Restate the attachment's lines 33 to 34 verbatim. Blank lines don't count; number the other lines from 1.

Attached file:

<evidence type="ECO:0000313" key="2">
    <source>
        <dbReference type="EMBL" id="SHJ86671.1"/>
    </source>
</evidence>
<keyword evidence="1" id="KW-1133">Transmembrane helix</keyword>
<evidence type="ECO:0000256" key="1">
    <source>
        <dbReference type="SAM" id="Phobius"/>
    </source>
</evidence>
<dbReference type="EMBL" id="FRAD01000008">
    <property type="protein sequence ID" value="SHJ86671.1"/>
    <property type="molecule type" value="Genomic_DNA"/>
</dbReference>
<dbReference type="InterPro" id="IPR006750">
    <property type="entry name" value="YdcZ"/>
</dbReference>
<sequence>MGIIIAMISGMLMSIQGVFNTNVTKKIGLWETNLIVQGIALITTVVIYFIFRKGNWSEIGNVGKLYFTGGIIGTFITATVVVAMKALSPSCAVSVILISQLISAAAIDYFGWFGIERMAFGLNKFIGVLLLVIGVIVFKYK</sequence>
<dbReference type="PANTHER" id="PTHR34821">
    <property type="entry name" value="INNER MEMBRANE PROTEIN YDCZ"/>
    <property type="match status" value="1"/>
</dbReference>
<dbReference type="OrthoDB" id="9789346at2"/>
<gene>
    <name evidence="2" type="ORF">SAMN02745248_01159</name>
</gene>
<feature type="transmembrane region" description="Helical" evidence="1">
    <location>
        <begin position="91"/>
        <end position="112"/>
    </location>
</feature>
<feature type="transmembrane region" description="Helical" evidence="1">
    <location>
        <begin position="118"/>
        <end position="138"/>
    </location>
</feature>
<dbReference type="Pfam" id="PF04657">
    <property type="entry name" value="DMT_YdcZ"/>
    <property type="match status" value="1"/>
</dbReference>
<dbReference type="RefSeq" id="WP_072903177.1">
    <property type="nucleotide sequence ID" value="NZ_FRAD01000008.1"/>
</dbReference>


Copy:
</feature>
<feature type="transmembrane region" description="Helical" evidence="1">